Zitat des Tages von Judy Smith:
Social media, for me, is just a thorn in my side. It's painful. For us in crisis, it has totally changed the way we do business. It's a big, big game changer.
Reputations can be built, attacked, and destroyed on social media. It's a huge game-changer - instantaneously emboldening adversaries and shortening the ride for any corporate or personal brand.
The truth of the matter is, when you think about it, we all make mistakes.
A crisis, by its very nature, is a negative event.
Workplace romances - or even the illusion of a workplace romance - can carry many ramifications and consequences.
While it may be tempting to bask fully in the glory of success, remember: When a CEO takes too much credit for the good, they will receive far too much criticism for the bad.
My law degree has always been incredibly helpful.
Allegations become facts, and facts become truth in the eyes of the public, whether they are true or not.
Problems arise when we go through life relying too much or too little on particular traits, which, in turn, can lead to a crisis.
So many people apologize because they feel like they have to - that it's the appropriate thing to do, that it may help them down the road. But people can tell whether you're sincere.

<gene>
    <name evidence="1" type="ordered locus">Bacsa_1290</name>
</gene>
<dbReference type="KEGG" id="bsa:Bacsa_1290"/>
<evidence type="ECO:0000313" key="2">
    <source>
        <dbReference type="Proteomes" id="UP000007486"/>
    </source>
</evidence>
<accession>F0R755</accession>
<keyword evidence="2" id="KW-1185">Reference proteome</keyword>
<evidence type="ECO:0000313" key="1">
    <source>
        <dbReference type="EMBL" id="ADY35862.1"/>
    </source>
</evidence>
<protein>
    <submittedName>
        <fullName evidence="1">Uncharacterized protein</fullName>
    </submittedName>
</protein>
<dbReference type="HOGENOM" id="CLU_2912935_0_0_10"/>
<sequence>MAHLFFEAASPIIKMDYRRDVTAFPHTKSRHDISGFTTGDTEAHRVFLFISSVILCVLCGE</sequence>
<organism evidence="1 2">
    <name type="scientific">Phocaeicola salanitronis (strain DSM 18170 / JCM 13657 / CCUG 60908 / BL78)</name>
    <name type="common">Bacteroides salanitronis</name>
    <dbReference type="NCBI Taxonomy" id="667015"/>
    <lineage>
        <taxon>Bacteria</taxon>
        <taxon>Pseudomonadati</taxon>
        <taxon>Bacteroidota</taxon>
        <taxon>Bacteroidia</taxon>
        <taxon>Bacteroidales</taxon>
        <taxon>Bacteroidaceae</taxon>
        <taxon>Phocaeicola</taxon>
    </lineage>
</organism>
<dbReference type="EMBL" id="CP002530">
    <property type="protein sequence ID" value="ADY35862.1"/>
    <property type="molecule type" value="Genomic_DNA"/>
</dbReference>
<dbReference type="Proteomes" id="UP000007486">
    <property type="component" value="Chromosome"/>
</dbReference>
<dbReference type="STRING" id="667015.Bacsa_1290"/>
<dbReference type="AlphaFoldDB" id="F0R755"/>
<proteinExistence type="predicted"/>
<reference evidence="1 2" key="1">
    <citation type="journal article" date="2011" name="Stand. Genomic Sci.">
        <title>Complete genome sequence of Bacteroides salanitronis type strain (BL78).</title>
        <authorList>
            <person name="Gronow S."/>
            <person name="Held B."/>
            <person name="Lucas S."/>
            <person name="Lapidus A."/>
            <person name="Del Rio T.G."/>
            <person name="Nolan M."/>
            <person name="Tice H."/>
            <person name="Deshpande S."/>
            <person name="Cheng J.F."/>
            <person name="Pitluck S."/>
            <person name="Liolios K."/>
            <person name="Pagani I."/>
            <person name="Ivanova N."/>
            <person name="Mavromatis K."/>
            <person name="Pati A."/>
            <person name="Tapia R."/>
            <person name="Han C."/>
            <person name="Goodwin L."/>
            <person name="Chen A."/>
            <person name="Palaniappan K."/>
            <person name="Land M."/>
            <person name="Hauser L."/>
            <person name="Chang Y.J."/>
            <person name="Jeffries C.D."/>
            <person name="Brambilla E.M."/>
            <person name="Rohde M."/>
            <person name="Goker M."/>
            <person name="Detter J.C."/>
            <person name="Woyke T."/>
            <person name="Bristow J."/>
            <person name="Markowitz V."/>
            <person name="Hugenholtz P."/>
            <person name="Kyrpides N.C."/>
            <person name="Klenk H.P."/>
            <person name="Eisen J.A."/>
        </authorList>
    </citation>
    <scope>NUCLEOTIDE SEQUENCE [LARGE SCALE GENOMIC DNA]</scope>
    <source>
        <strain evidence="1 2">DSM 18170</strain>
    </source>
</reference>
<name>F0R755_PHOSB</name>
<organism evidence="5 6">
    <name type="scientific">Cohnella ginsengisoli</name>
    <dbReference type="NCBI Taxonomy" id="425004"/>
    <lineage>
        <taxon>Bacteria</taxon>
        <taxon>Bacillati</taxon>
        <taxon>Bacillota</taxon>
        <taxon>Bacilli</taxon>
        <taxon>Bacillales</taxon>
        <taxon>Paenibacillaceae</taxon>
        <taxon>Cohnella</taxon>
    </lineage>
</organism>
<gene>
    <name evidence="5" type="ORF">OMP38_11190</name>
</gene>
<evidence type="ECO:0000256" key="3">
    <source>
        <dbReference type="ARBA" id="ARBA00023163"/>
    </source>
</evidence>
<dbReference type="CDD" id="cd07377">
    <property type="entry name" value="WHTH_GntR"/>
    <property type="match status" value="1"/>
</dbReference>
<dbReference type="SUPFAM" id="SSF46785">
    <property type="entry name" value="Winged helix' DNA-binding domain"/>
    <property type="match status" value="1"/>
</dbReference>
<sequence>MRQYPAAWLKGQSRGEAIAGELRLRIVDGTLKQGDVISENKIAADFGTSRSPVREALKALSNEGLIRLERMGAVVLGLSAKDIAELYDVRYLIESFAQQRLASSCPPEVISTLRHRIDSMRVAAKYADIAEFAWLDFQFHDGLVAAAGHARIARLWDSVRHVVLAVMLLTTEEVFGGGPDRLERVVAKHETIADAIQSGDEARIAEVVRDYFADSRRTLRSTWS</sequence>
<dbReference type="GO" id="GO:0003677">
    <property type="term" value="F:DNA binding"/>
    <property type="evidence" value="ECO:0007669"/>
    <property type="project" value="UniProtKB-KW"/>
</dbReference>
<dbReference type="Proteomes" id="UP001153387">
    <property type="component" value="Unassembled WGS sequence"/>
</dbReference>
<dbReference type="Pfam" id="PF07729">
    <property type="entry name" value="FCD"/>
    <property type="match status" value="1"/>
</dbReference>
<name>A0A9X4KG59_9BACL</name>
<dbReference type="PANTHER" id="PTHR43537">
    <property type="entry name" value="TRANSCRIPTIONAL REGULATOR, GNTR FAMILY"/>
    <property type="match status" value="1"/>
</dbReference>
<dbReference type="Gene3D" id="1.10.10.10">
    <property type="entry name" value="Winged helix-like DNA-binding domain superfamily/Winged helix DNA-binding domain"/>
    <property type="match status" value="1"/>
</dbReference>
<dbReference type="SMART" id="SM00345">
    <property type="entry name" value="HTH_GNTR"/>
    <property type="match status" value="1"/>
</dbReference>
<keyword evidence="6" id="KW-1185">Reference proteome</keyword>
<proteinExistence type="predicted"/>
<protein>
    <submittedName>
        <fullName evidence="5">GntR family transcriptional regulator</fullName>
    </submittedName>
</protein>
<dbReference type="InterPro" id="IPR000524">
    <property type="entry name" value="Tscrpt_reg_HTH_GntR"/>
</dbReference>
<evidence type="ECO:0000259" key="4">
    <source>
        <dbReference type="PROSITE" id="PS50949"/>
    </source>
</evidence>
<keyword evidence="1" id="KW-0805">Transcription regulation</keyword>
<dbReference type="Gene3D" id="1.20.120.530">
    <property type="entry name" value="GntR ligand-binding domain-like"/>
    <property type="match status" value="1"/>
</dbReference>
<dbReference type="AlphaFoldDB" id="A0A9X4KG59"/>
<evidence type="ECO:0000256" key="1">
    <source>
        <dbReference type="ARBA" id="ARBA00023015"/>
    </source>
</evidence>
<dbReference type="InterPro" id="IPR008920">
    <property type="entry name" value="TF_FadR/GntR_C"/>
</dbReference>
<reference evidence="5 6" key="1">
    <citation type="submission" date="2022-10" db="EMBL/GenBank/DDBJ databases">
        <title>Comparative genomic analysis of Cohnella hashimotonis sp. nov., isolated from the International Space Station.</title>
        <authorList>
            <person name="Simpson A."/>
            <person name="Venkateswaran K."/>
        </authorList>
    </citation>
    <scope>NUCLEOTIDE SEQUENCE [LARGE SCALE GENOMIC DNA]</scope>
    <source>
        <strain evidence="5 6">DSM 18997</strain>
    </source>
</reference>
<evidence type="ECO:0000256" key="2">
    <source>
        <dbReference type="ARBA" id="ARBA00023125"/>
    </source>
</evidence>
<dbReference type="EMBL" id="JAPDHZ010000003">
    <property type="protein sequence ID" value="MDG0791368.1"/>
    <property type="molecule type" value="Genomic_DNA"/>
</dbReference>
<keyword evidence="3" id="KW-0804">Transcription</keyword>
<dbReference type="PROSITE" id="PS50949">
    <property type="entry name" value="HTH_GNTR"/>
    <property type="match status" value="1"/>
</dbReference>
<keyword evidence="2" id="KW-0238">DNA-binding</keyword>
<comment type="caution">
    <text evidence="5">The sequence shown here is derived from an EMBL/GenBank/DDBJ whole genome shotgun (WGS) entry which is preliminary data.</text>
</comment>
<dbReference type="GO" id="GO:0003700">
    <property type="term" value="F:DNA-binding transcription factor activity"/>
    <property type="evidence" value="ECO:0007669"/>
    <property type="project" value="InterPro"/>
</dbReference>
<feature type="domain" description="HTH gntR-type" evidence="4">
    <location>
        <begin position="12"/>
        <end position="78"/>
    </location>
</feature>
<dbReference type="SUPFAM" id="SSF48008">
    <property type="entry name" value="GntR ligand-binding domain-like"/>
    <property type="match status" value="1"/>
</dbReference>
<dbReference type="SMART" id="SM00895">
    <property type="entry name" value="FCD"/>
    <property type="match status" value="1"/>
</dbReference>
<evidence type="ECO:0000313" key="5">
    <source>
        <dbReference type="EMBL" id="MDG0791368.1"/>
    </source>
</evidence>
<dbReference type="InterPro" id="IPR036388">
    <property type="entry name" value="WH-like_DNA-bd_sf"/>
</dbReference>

Nothing kills a CEO's credibility faster than legal, regulatory, and/or ethical questions.
The same qualities that we all have that are good can lead us to bad things or lead us into a crisis if we don't try to balance them.
Unless you work in HR, it's not your responsibility to necessarily police and monitor workplace conversation.
When times are good, a CEO should remain poised and composed. When times are difficult, a CEO should remain poised and composed.
I've always been interested in image and reputation management. Because really, when you think about it, it is an old phrase, but all we have is our word and our good name.
If you make a mistake at work, address it as soon as possible - don't hide it.
'Scandal' is soooo Hollywood. It's not me.
I love what I do, and to be able to see a show that is inspired by my life's work is exciting because it exposes people to what a crisis manager does.
Look at the facts as they truly are, not as you want them to be.
Make sure you are clear about the expectations your boss has for you.
Most of the time, you think the problem is not as big as it is - because it says something negative about you or your company or your leadership. Face the reality: The facts are not as you want them to be.
I think there are some things that just cannot be fixed.
There's always an opportunity with crisis. Just as it forces an individual to look inside himself, it forces a company to reexamine its policies and practices.